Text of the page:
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A Bridge Too Far: The Classic History of the Greatest Battle of World War II
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A Bridge Too Far: The Classic History of the Greatest Battle of World War II

4.21 of 5 stars 4.21  ·  rating details  ·  10,183 ratings  ·  171 reviews
Here is Cornelius Ryan's masterly chronicle of the greatest armada of troop-carrying aircraft ever assembled for a single battle -- culminating in the most grandiose and devastatingly tragic struggle of World War II.

Now in a new edition for the 50th anniversary of VE Day, A Bridge Too Far tells the classic story of the battle of Arnhem, one of the most dramatic battles of
ebook, 672 pages
Published February 16th 2010 by Simon & Schuster (first published January 1st 1974)
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Shivam Chaturvedi
Sep 20, 2014 Shivam Chaturvedi rated it 5 of 5 stars  ·  review of another edition
Recommends it for: WWII Enthusiasts
Shelves: favorites, ww2, history
What an absolutely monumental piece of work from Cornelius Ryan! 'Operation Market-Garden' - the subject matter of this book was the Allies' failed attempt to seize a bridgehead over the famed Rhine river and use it as a springboard into Nazi Germany, thereby bringing a quick and decisive end to the war after the successful Normandy invasion. I first heard of it while playing this game called 'Company of Heroes: Opposing Fronts'. This was several years ago and this book has been on my 'to-read' ...more
Nov 17, 2014 Checkman rated it 4 of 5 stars  ·  review of another edition
Recommends it for: Anyone interested in military history
As others have pointed out before A Bridge Too Far was something of a ground-breaker. Operation Market-Garden was a forgotten battle in the annals of World War II. Forgotten by all except those who fought it in it (both sides) and those who survived it (soldiers and civilians). Yes there had been a few books and a couple films about the failed operation. In 1954 Clark Gable starred in a movie called Betrayed that blamed the failure on a traitor within the Dutch resistance which made for great dr ...more
Idle Hippo
"Fantastic but unrealistic."
That's Eisenhower's first reaction and opinion upon hearing Montgomery's plan regarding Operation Market Garden.

"Fantastic and realistic!"
That's Erie's (hey, that's me!) first reaction and opinion after he finished this book :D

IMHO, this book remarkably evokes "what happened" behind one of the biggest military gambling in history. Ryan fastidiously portrays the ambitious plans which resulted in more Allies casualties than the entire Normandy landing.

In S
A.L. Sowards
The detailed, well-written story of Montgomery's uncharacteristicly daring plan to force open a path through Holland into Germany and end the war by Christmas, and how that plan failed. Montgomery, defending himself, pointed out that the Allies reached 90% of their objectives. Unfortunately, a road that takes you only 90% of the way to your destination is useless, and in this case, tragically expensive in terms of causalities. I wouldn't have minded a few more details about the 101st and 82nd ai ...more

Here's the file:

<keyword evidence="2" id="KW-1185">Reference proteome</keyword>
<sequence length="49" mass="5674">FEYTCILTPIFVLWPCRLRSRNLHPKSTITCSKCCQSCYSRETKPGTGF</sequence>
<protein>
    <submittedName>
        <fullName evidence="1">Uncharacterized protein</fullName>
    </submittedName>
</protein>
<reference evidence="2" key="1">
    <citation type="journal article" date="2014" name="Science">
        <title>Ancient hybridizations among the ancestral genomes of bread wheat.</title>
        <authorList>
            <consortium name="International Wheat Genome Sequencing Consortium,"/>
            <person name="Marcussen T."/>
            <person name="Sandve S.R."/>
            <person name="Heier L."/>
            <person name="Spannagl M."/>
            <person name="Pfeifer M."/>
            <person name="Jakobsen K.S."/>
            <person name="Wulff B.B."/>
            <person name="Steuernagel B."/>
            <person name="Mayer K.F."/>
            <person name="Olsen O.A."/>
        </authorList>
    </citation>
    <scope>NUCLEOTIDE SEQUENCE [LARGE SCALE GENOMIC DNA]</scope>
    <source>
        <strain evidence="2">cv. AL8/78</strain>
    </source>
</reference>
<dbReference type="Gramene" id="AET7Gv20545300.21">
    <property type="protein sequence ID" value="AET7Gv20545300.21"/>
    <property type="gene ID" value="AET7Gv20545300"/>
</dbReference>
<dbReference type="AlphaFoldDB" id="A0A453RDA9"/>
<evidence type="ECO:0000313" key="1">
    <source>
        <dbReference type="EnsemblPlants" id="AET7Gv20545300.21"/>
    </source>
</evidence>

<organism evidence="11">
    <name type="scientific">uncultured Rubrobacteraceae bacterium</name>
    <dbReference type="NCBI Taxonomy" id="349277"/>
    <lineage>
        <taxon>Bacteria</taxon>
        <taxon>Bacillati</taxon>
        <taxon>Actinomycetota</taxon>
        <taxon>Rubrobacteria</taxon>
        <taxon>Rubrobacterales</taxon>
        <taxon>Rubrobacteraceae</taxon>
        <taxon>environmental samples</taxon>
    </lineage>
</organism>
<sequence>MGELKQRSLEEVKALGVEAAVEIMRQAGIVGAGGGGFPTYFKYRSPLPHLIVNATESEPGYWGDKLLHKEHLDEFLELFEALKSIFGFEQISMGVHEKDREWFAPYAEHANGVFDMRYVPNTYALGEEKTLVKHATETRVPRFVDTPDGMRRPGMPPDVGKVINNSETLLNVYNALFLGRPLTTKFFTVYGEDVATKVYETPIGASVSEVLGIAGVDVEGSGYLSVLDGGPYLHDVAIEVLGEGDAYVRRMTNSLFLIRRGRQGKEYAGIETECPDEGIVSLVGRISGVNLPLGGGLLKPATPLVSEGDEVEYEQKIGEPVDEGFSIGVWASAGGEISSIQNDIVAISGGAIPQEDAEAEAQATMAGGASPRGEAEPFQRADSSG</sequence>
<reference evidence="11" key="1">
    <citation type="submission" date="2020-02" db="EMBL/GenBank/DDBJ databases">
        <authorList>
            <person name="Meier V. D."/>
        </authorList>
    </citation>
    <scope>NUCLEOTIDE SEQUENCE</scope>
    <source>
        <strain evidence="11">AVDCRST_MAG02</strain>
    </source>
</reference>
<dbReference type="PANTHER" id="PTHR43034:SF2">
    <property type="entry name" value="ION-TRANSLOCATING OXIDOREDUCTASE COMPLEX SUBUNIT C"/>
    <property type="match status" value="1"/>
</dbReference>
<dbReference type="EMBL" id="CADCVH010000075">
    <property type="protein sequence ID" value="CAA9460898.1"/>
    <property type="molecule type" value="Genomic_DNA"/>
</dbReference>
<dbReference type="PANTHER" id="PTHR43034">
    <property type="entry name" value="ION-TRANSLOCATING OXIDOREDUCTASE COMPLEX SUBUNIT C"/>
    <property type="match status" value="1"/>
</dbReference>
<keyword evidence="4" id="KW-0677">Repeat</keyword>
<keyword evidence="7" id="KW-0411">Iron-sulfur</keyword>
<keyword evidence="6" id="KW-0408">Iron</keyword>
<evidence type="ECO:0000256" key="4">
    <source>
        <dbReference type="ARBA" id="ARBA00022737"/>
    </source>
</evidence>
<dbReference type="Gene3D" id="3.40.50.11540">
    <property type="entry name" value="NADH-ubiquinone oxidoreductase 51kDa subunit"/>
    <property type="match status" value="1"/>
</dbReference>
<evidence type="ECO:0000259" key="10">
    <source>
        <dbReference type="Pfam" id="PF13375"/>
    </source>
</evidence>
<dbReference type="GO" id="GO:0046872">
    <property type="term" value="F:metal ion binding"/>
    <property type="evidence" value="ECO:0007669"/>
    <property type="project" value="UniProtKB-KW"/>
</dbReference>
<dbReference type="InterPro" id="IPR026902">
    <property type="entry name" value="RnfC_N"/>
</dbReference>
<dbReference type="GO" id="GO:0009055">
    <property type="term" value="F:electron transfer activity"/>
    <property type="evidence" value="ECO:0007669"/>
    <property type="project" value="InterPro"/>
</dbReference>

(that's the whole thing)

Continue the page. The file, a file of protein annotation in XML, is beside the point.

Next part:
Mr. Cornelius Ryan notes in his Acknowledgements as an author of contemporary history even 30 years after the event it was difficult to assemble the account of the Market-Garden operation. He did an amazing job capturing individuals' remembrances and thoughts - insights that we can only dream of being able to capture today. Bridge Too Far: The Classic History of the Greatest Airborne Battle of World War II is a wonderfully written account of this classic airborne assault of Holland during WWII. ...more
Christopher Carbone
May 31, 2009 Christopher Carbone rated it 5 of 5 stars  ·  review of another edition
Recommends it for: books about the bad guys winning
Probably the best book written about a single operation in WWII, A Bridge Too Far chronicles the ambitious plan of Montgomery to airlift troops into Holland, capture the bridges and cross the Rhine, culminating in the defeat of the German Panzer units on the other side. It was and still is one of the greatest Allied defeats of World War II.

Many plans begin with the chilling phrase, "Home By Christmas." Well, this was the ultimate "Home By Christmas" plan and ended ingloriously. The book details
Much like Ryan’s excellent book, The Longest Day, this work about World War II alternately presents the perspectives of the Germans and the Allies during a critical initiative in 1944. The time is September, three months after D-Day, and the Allies have retaken France and Belgium and are poised along a line on the western boarder of Germany and the Belgium-Holland boarder. Holland awaits liberation, and Montgomery, chafing under the direction of Eisenhower, wants to initiate a lightening thrust ...more
Simply one of the best military histories out there. Mr. Ryan's last book was his masterpiece. He got the pathos and the tragedy of Market Garden right, and he lays the blame squarely where it belonged. At the feet of Field Marshal Sir Bernard Law Montgomery. The plan was flawed, and trying to run an entire corps up a road that was barely one tank wide should have been enough to kill the it was, it was not, and some 8000 British paras, along with thousands of Americans and Dutch civil ...more
Idle Hippo